“Most religions were pulled into the modern Enlightenment with their fingernails dug into the past”
Sunday, Jan 18, 2015
Most people believe that moral progress has primarily been due to the guiding light of religious teachings, the activities of spiritual leaders, and the power of faith-based initiatives. In “The Moral Arc” I argue that this is not the case, and that most moral progress is the result of science, reason, and secular values developed during the Enlightenment. Once moral progress in a particular area is underway, most religions eventually get on board—as in the abolition of slavery in the 19th century, women’s rights in the 20th century, and gay rights in the 21st century—but this often happens after a shamefully protracted lag time. Why?
Today, of course, most Jews, Christians, and Muslims believe that moral principles are universal and apply to everyone, but this is because they have inculcated into their moral thinking the modern Enlightenment goal of broadening and redefining the parameters of moral consideration. But by their nature the world’s religions are tribal and xenophobic, serving to regulate moral rules within the community but not seeking to embrace humanity outside their circle. Religion, by definition, forms an identity of those like us, in sharp distinction from those not us, those heathens, those unbelievers. Most religions were pulled into the modern Enlightenment with their fingernails dug into the past. Change in religious beliefs and practices, when it happens at all, is slow and cumbersome, and it is almost always in response to the church or its leaders facing outside political or cultural forces.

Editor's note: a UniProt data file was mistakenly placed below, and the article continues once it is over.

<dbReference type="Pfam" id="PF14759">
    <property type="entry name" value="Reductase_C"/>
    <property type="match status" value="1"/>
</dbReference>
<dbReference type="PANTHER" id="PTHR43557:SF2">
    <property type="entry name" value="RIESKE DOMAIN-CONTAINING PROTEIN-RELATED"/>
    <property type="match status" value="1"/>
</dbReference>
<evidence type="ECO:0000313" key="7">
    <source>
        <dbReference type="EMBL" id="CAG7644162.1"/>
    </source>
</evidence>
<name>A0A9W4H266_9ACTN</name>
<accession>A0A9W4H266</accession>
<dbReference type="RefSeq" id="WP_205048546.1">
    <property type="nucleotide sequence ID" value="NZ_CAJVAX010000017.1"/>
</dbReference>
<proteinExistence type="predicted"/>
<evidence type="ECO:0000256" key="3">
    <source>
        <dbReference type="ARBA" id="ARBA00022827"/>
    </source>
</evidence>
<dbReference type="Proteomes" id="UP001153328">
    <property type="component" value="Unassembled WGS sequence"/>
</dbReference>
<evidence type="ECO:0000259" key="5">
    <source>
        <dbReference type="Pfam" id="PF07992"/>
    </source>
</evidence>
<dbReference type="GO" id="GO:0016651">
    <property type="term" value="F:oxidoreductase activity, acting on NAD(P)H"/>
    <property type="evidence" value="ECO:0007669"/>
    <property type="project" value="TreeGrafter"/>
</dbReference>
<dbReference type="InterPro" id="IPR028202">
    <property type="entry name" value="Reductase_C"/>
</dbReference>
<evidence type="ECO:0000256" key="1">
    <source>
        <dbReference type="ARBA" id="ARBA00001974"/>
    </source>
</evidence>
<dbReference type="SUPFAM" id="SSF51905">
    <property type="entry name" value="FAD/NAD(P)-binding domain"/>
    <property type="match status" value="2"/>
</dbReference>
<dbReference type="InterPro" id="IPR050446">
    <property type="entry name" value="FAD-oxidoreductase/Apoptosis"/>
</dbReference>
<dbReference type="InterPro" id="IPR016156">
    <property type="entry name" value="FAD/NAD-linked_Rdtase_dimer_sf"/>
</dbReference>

The history of Mormonism is a case in point. In the 1830s the church’s founder, Joseph Smith, received a revelation from God to enact what he euphemistically called “celestial marriage,” more accurately described as “plural marriage”—the rest of the world calls it polygamy—just about the time he found a new love interest while married to another woman. Once Smith caught the Solomonic fever for multiple wives (King Solomon had 700), he couldn’t stop himself or his brethren from spreading their seed, along with the practice, which in 1852 was codified into Mormon law through its sacred “Doctrines and Covenants.” Until 1890, that is, when the people of Utah—desirous for their territory to become a state in the union—were told by the United States federal government that polygamy would not be tolerated.